The distribution of the compact bone in the shaft is also due to the requirement to resist the bending moment stresses. To resist these stresses, the material should be as far from the neutral axis as possible. A hollow cylinder is the most efficient structure, again achieving the greatest strength with the minimum of material.

Diagram showing computed lines of constant stress from the analysis of various transverse sections

Diagram showing computed lines of constant stress from the analysis of various transverse sections

Formation and remodelling of bone

Bone formation is an essential process in the development of the human body. It starts during the development of the foetus, and continues throughout childhood and adolescence as the skeleton grows. Bone remodelling meanwhile is a life-long process, consisting of resorption (the breaking down of old bone) and ossification (formation of new bone), and is key to shaping the skeleton and to the repair of bone fractures.

There are three types of cell present in bone that are of particular interest – osteoblasts, osteocytes and osteoclasts, which are respectively responsible for the production, maintenance and resorption of bone.

During foetal development there are two mechanisms for creating bone tissue:

Intramembranous ossification occurs in the formation of flat bones such as those in the skull, and will not be covered further here. More information can be found through the Going Further page.

Endochondral ossification
This involves bone growth from an underlying cartilage model, and is seen in the formation and growth of long bones such as the femur.

The initial step involves the development of a cartilage model, which has the rough shape of the bone being formed. In the middle of the shaft is the primary ossification centre, where osteoblasts lay down osteoid on the shaft to form a bone collar.

The osteoid calcifies, and blood vessels grow into cavities within the matrix. Osteoblasts then use the calcified matrix as a support structure to lay down more osteoid and form trabeculae within the bone. Meanwhile osteoclasts break down spongy bone to create the medullary cavity, which contains bone marrow.

Initially the bone material is deposited with the collagen fibres in random directions, meaning the strength is much lower than at the final stage in which the fibres are aligned. The primary structure is called woven bone because the collagen fibres are woven together randomly. This is then converted into lamellar bone over time, which is much stronger due to the aligned fibres. The osteoid deposited by the osteoblasts calcifies to initially produce primitive cancellous bone. At sites where cortical bone is required, further deposition of osteoid occurs to increase the density of the structure.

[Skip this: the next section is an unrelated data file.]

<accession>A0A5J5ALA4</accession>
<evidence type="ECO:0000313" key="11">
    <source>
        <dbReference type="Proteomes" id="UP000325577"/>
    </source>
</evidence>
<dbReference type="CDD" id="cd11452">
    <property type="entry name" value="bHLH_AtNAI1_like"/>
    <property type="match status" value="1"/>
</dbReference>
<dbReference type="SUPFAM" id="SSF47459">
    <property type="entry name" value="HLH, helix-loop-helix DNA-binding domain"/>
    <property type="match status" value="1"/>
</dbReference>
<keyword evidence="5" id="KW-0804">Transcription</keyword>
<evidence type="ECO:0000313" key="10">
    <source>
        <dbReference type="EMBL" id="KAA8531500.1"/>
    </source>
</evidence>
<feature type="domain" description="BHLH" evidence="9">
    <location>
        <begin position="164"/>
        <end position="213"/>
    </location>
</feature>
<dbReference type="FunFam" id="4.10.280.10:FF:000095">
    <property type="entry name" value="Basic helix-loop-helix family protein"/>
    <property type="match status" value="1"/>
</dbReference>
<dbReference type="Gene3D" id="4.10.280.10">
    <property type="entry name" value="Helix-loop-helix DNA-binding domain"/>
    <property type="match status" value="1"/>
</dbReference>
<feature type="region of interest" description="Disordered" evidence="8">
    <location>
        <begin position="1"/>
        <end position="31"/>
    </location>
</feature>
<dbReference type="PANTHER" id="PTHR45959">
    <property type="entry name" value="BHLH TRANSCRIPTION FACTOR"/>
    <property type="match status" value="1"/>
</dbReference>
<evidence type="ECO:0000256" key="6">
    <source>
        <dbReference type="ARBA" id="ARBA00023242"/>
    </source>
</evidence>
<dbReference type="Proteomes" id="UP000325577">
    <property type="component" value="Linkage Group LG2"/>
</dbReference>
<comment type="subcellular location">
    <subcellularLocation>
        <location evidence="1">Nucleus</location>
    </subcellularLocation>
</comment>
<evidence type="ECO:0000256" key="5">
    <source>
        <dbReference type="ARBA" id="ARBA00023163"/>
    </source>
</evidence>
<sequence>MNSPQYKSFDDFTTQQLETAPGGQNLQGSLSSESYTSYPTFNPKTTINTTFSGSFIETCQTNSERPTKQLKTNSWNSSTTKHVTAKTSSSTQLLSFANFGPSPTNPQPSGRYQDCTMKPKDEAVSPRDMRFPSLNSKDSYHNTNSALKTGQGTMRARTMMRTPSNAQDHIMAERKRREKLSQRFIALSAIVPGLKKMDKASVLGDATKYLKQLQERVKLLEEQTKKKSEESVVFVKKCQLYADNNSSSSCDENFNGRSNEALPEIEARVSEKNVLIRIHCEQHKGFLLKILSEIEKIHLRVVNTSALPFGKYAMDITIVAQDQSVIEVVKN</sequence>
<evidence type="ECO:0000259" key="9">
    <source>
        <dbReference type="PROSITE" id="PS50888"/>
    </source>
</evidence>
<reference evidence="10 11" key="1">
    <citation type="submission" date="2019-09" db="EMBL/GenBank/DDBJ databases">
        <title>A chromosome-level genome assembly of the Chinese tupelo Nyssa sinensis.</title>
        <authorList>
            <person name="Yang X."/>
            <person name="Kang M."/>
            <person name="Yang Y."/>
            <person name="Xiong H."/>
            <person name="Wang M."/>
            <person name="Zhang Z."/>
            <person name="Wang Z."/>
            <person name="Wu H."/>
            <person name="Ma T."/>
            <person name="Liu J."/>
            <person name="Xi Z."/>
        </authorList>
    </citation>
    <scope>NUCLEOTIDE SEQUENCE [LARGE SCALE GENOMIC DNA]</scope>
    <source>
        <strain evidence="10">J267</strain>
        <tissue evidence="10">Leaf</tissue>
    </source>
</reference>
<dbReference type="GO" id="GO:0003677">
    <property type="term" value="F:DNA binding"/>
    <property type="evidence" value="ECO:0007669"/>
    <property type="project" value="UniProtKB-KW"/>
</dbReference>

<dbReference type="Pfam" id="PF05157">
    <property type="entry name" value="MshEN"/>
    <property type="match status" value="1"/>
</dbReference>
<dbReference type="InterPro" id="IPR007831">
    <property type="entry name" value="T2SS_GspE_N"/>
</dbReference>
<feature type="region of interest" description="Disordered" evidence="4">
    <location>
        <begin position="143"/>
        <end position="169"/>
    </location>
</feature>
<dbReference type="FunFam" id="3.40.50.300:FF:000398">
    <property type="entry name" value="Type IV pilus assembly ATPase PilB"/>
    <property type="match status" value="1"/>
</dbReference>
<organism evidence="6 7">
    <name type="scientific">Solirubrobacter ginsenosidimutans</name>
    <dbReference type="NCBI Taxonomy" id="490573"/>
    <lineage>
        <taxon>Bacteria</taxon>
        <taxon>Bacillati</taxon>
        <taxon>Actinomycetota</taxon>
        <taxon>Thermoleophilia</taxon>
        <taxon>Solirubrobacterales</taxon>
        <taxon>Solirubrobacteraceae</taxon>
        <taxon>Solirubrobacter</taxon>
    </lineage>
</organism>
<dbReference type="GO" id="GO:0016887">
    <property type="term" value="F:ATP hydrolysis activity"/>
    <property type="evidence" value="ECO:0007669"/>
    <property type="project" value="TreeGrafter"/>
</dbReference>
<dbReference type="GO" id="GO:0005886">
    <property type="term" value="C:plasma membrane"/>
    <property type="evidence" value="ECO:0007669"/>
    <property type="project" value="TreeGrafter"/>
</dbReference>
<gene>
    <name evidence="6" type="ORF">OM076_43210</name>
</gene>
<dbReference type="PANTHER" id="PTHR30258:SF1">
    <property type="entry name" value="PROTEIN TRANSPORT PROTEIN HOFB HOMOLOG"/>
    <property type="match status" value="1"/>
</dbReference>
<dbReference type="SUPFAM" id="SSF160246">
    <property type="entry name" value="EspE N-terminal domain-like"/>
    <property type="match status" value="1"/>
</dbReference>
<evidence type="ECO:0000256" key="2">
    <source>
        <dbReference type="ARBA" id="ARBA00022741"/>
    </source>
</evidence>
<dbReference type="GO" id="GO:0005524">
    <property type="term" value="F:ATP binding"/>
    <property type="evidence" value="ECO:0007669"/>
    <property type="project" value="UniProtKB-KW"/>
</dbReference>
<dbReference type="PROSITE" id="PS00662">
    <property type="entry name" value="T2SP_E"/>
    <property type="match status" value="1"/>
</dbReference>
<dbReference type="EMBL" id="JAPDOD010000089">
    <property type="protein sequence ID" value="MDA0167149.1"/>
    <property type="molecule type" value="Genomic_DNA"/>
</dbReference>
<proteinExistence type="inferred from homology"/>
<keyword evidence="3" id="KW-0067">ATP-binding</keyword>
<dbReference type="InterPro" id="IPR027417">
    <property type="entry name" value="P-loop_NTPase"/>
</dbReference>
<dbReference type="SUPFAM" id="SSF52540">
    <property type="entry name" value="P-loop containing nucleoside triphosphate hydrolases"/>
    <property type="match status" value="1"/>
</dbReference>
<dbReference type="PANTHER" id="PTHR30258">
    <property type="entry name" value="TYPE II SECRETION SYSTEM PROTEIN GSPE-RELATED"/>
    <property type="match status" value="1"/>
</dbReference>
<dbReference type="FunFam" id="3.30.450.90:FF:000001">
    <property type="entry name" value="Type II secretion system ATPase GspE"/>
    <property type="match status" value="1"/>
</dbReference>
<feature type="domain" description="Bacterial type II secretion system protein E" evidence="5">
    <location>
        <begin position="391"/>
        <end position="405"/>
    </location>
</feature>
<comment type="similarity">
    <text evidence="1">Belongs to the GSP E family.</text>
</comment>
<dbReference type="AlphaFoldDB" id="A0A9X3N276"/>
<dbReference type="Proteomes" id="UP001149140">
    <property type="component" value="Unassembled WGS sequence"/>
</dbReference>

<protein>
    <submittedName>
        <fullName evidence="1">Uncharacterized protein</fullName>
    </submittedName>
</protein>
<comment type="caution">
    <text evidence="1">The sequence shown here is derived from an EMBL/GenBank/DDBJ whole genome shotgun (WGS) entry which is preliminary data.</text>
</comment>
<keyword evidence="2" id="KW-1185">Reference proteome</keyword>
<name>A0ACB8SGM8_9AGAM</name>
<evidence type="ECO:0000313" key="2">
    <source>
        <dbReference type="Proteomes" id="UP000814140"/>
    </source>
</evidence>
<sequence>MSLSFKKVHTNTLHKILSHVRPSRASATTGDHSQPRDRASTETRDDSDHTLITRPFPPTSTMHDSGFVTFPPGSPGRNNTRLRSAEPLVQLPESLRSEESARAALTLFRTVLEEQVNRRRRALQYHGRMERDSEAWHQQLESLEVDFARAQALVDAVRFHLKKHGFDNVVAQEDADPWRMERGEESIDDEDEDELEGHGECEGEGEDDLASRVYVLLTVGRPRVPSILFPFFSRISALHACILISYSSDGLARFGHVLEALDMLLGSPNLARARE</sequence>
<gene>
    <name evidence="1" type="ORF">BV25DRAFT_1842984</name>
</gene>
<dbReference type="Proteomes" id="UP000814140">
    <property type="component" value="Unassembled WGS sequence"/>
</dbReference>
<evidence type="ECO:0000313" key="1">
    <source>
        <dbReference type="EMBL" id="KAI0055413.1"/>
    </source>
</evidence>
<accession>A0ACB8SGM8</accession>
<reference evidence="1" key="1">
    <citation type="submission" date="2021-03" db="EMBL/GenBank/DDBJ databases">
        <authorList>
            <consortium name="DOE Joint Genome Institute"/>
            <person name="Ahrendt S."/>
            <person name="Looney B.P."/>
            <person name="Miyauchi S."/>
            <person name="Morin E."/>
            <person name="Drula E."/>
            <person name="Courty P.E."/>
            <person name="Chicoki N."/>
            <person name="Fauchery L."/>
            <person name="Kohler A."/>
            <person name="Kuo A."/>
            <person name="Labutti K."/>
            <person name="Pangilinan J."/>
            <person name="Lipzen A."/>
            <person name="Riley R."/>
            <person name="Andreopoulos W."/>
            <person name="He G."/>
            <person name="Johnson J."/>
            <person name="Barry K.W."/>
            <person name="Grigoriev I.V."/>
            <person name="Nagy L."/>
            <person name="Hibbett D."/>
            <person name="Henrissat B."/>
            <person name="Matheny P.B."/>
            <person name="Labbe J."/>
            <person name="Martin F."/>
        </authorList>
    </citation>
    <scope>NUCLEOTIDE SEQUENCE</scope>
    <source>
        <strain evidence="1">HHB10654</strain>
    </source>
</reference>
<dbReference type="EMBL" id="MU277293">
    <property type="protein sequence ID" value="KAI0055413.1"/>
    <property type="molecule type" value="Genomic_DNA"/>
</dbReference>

At birth secondary ossification centres appear at either end of long bones. Between the primary and secondary centres is the epiphyseal plate, made of cartilage, which continues to form new cartilage and be replaced by bone such that the bone increases in length. This continues until a person is in their mid-twenties, when the plate is finally replaced by bone and no further growth occurs.

Note: This animation requires Adobe Flash Player 8 and later, which can be downloaded here.

Remodelling of bone

Ossification is also essential in the remodelling of bone. This occurs throughout a person’s lifetime, with ossification and resorption (removal of bone tissue) working together to reshape the skeleton during growth, maintain calcium levels in the body, and repair micro-fractures caused by everyday stress.

Note: This animation requires Adobe Flash Player 8 and later, which can be downloaded here.

The remodelling of cortical bone follows the same process as shown above, but with a different geometry in order to form the concentric lamellae seen in osteons.

Responsive material

Bone is considered to be a responsive material. The formation and resorption of bone occur continuously: the body responds to stress levels in different areas of bone to ensure the right amount of healthy bone tissue is maintained and the bone can be continually reshaped.

A stress of 25–40 MPa is sufficient to maintain the correct levels of bone. If the bone is under-stressed for prolonged periods of time, bone wastage will set in, and the bones will become thinner. This can be an issue if a patient is bed-ridden for a long time, and is also observed in astronauts after long periods in space. A similar effect occurs during osteoporosis, in which the activity of osteoblasts decreases with age. This results in an imbalance of resorption and formation, causing bones to become thinner and weaker.

The opposite effect can be seen when bones are suddenly subjected to higher levels of stress than normal. Studies have been conducted that show an increase in bone mass in new recruits to the army as they begin intensive training.

Mechanical properties of bone